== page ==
Last year was just the test for online viewing of episodes, but now its for real. NBC Universal has dropped Apple's iTunes Store (and visa versa) but with one of the worst streaming viewers on the market the question was how NBC would fare in this new medium. The answer, a few weeks ago was the launching of a revamped NBC.com viewer.
The concept is leagues above last season's. Modeled after ABC.com's viewer, NBC has three sizes including a full screen. Breaking from other networks though, NBC's full screen include a mask around the entire frame that includes the series logo on the top and a logo of the sponsoring brand on the bottom of the screen.
The biggest addition in concept is the adding of ABC styled thirty second advertising units. A 30-second count down also alerts viewers to the time remaining for the break. However, unlike ABC, the show automatically restarts unless you attempt to interact with the ad.
The second season premier of Heroes, for the first 24 hours was sponsored exclusively by Nissan's Rouge which also has a placement inside the episode as well according to MediaWeek (the cheerleader gets the family Rouge [a car not seen in the first season] and she says that her dad is the best dad ever). In sponsoring the streaming episode, a short video of the Rouge drives around an abandon New York City then allows users to look at videos about the different features of car.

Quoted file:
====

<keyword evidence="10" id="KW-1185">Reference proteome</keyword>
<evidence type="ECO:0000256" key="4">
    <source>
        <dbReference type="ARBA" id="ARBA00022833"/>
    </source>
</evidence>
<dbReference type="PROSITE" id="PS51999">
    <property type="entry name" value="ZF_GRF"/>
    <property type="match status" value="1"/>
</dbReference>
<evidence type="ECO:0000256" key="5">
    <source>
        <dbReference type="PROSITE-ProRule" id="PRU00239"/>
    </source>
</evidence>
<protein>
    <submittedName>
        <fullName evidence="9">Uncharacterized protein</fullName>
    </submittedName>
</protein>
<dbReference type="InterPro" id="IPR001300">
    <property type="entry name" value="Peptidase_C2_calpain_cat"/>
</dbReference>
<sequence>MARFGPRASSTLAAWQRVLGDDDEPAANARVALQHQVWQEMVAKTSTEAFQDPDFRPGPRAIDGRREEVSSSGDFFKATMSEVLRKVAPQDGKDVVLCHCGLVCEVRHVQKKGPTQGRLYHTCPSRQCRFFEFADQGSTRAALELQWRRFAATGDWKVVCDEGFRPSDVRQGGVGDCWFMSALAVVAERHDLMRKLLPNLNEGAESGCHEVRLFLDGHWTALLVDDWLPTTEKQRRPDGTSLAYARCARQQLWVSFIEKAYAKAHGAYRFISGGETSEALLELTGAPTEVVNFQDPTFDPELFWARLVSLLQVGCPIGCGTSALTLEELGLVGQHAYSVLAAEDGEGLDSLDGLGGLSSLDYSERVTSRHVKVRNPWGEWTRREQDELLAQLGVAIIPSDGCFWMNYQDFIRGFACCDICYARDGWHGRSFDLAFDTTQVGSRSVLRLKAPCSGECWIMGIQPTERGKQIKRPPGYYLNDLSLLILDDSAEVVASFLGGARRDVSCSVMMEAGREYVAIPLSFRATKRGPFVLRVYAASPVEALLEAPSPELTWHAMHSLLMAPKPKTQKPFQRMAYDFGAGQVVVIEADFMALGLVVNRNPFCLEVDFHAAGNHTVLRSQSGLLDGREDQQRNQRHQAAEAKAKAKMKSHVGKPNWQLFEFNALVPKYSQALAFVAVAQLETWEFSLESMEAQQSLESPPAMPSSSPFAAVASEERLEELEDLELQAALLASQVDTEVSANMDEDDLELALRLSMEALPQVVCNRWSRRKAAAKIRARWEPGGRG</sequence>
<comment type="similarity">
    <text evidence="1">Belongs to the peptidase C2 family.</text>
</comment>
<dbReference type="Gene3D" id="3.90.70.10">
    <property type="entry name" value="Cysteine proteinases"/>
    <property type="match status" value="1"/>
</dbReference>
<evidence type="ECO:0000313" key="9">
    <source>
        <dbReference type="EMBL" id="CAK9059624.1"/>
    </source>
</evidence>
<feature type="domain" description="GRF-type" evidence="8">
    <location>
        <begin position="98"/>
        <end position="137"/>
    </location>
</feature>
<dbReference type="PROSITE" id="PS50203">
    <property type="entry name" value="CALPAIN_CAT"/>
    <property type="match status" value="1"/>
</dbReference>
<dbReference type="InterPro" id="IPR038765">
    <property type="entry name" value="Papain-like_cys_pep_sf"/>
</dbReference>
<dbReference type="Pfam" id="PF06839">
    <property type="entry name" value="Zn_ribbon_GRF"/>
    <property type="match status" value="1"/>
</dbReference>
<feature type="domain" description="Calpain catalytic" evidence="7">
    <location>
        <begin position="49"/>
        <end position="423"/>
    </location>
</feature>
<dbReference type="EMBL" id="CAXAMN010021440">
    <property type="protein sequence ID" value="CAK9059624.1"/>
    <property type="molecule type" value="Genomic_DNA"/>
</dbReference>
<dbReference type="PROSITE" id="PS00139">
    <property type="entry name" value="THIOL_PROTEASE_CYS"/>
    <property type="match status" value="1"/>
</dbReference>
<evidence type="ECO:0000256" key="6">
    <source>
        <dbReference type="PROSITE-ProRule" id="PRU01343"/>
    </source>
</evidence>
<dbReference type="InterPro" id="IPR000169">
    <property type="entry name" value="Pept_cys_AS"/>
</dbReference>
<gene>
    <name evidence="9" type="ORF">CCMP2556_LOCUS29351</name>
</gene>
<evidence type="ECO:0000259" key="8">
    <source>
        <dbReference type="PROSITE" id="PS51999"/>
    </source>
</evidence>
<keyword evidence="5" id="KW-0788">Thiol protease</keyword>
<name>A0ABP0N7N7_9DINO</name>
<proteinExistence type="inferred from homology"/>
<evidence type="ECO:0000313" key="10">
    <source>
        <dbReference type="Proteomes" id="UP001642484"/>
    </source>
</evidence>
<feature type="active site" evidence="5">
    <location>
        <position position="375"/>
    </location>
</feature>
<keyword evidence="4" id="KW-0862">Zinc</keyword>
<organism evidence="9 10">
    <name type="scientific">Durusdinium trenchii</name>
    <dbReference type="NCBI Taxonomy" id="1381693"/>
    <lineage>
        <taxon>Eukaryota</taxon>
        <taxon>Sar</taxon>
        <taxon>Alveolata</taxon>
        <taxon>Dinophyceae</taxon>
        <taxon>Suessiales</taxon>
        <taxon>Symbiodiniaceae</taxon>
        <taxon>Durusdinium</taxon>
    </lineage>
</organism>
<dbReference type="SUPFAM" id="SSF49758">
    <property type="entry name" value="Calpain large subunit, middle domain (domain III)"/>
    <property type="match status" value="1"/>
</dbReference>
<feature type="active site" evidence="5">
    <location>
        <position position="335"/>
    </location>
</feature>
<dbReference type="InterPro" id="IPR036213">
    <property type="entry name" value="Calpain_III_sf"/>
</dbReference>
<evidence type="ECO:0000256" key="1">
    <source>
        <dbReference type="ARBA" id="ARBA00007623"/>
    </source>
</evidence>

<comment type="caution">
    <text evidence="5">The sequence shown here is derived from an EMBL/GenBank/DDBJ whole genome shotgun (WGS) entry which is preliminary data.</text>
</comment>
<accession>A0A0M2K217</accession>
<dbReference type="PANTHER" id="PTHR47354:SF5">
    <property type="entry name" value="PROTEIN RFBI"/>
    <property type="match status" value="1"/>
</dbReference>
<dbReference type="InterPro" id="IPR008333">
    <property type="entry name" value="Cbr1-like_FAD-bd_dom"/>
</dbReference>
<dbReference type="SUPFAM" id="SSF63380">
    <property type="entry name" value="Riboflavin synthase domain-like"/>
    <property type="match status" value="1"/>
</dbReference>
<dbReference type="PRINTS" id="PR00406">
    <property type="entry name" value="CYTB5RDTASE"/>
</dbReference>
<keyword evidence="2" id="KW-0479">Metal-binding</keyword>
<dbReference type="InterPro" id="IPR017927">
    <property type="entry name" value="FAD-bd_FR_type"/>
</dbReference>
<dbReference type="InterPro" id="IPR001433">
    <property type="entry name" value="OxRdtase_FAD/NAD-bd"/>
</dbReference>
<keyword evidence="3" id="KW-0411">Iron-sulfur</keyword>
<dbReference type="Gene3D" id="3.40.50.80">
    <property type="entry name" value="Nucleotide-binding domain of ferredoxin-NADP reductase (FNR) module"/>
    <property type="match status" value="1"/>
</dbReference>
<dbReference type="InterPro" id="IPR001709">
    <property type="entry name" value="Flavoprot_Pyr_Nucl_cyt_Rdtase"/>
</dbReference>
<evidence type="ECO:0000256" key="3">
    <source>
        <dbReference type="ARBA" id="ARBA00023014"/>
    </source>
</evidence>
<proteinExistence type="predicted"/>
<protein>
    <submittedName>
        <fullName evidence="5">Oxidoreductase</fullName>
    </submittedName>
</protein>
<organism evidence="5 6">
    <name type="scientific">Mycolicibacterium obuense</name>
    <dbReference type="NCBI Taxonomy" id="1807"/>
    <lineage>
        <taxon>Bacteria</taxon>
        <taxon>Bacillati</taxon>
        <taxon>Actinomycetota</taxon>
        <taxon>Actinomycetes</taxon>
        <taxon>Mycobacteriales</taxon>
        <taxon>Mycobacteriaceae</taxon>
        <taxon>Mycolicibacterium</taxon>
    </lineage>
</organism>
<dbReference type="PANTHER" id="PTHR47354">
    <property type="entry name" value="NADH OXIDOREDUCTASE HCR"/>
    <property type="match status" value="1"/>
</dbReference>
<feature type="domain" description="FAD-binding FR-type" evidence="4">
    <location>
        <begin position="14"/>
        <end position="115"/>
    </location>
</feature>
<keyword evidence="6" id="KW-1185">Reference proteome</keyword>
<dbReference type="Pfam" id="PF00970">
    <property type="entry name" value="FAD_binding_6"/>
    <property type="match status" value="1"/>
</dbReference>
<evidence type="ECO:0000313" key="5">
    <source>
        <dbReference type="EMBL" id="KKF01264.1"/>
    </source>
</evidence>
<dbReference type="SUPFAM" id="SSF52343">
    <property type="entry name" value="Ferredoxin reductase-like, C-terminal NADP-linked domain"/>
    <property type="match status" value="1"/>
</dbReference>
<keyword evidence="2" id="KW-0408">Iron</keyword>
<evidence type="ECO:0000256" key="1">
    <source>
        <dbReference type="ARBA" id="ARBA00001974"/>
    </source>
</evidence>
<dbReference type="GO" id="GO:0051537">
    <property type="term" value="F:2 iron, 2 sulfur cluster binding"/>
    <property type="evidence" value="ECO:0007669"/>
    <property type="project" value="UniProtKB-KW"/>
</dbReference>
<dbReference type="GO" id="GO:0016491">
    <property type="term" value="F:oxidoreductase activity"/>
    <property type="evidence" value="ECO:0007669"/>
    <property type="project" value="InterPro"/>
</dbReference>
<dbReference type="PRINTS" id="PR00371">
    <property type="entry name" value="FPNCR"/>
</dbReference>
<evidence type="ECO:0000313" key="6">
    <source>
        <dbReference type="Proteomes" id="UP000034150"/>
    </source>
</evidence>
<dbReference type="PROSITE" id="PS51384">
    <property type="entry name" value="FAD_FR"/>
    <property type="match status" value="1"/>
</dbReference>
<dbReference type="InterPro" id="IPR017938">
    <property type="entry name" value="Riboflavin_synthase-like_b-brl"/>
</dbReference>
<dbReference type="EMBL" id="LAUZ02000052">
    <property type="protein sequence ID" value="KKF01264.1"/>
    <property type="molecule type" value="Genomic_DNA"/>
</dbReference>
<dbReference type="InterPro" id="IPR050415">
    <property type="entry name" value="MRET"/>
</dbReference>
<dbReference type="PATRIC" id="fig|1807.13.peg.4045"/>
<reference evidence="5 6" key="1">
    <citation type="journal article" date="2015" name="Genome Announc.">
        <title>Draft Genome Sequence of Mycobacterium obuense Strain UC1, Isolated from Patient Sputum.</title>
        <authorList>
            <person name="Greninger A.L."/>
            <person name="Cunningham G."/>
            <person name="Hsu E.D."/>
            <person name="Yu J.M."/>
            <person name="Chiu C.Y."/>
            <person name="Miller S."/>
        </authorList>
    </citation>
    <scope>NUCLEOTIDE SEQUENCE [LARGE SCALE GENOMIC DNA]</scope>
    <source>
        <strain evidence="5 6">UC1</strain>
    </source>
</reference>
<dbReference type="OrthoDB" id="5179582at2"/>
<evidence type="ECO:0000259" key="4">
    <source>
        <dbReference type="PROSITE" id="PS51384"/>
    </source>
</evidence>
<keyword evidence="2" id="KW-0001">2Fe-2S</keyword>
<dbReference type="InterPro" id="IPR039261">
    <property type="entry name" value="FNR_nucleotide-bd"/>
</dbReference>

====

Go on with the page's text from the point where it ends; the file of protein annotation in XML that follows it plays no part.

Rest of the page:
The campaign was created by Nissan's OMD Agency.
Hidden in the ads though are also DVD styled extras about Heroes and an easter egg series of videos called "The Maze Master" which are quite fun to watch. Over all the advertisement is engaging and uses the medium exceedingly well. In fact after seeing less than one episode, I now actually remember the name of the car, and a few of its features (Bluetooth hands free phone via the steering wheel) having never heard of the car before.
Other advertisers on the site currently, though not with nearly as compelling ad units are Proctor & Gamble's "Head and Shoulders" brand which simply re-uses an :30 spot and HP which is running a static branding ad that seems to imply interactivity but when clicked on links to an HP promotional Web site.
However, there are major technical glitches. For instance I've still seen less than the first episode of Heroes because after the first ad block of the show never restarted. Then when I tried to reload the browser and start from the second act I got a file not found error.
Other problems also occurred. The first few times I tried to watch the episode, I would hear the sound but the screen was asking me to select an episode again which would re-run the Rouge advert. While trying to watch the Journeyman pilot the same issue occurred before I was able to watch anything at all. Chuck on the other hand played but about half way through just fine, then started to become rather choppy, and never recovered.